Even earthquakes are discreet if compared to those registered in another country of South America, Chile. The reason is simple. Earthquakes normally occur in the borders of the tectonic plates, the huge rocks that lay under the surface of the earth. Chile is more exposed because it is on the edge of the South American plate while Brazil is on the middle of the same plate, a much stabler place.
If you ask a Brazilian if his country has any volcanoes, he will answer with a very solid no. He will even tell you a very popular joke about that.
Once upon a time, God was showing an angel around the brand new Earth. “This is Indonesia – they will have tsunamis and volcanoes. And this is the US – they will have hurricanes and earthquakes”, he says. The angel points to Brazil: “what about this country?”. God answers that Brazil will have the best weather of the planet, no volcanoes or earthquakes, a real paradise. The angel scratches his halo and asks: “How come everything is so great there?”, to what God answers: “Just wait to see the people I will put there!”
This joke, told whenever a Brazilian is in a self-deprecating mood, reinforces a stereotype that is only partially true. Check the image I chose to open this post. This is Trindade island, a stone wall of volcanic origin off the coast of Espírito Santo state. It’s cliffs are so steep that only crabs and spiders are able to survive there. Many ships that tried to go there sank and the only safe way to reach it is by helicopter. Trindade is the living proof that even if Brazil is safer than the average, it is not 100% immune to natural catastrophes. Continue reading Brazilian volcanoes→
When you think of Baroque, you probably remember the curvy, exaggerated, passionate form of art that blossomed in Europe since the 17th century. You may think of Caravaggio and Bernini in Italy, or the rococo in France, or Bach and Handel in Germany. Less known but equally important was the Brazilian Baroque, that dominated the art scene in the country between the end of the 17th and the 19th centuries.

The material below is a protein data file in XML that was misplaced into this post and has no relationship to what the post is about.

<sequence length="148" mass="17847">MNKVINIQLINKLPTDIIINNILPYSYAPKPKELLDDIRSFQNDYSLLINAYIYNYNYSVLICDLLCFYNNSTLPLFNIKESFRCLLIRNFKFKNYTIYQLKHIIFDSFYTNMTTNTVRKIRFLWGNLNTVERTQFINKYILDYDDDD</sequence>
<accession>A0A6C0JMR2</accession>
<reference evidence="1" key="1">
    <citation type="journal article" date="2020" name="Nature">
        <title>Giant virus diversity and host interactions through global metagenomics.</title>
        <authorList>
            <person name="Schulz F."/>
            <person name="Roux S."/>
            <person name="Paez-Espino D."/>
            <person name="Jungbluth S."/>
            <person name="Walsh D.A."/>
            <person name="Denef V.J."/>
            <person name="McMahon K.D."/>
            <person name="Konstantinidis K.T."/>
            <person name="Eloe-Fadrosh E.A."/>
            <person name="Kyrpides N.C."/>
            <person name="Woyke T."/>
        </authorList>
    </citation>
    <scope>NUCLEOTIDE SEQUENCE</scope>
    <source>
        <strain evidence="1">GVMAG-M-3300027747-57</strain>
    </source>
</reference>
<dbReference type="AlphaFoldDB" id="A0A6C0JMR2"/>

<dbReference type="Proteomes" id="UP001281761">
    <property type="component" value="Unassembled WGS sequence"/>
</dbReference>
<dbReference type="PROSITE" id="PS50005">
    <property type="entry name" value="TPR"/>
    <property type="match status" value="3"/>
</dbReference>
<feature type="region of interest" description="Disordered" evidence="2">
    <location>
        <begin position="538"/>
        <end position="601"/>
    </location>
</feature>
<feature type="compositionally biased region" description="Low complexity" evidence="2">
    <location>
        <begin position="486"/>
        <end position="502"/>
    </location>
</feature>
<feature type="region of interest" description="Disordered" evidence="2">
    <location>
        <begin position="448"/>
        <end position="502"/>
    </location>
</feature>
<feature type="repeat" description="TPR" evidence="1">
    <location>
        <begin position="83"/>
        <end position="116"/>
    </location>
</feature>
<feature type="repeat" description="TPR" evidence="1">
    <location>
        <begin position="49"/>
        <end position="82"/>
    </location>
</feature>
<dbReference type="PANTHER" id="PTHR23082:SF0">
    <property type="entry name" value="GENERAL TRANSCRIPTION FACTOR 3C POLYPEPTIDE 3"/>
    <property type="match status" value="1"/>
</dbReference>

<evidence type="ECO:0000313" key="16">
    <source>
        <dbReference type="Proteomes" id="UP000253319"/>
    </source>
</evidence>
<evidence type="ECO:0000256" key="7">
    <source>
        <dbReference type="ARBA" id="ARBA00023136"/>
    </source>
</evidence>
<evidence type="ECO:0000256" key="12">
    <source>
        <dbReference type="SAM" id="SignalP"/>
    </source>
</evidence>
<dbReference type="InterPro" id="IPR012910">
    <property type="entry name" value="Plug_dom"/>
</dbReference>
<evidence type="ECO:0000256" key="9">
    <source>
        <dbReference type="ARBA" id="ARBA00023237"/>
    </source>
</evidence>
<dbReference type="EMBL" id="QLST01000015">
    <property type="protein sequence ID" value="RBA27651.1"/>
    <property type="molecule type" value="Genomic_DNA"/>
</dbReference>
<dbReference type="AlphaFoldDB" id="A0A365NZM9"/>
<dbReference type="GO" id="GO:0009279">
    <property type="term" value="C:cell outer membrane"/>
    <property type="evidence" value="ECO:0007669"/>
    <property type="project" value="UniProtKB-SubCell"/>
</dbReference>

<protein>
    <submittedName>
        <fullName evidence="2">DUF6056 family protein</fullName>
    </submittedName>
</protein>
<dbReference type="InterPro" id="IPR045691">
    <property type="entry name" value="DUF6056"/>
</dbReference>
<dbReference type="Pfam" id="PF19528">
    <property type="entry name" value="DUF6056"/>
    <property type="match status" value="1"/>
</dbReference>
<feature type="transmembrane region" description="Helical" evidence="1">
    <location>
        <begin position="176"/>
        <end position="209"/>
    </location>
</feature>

Although both literature and music incorporated baroque elements, it is in architecture that Baroque really excelled.
Most baroque churches have sober exteriors that contrast with very ornate interior decoration, including chubby angels, birds, vines and a profusion of color. Cities that were rich at the time, thanks to diamonds, gold or sugar trade, such as Salvador, in Bahia, or Ouro Preto, in Minas Gerais, could afford to use gold leaves and noble materials and to hire the best artists of the time. Among them, Antônio Francisco Lisboa, known as Aleijadinho (The Crippled, a nickname given in less politically correct times), and Manoel da Costa Athaide (or Mestre Athaide).
Aleijadinho, the son of a Portuguese with a slave, lived in the state of Minas Gerais from 1730 until 1814. His amazing work as an architect, decorator and sculptor has a unique, dramatic style. The details and the realism of his statues, sculpted in wood or soap stone, are particularly impressive when you think of how the Aleijadinho worked: he had to attach his tools to his hands, after he lost his fingers to leprosy. Mestre Athaide was a very influential painter, known for the use of perspective and for the African traits of his angels and saints. Continue reading Brazilian Baroque→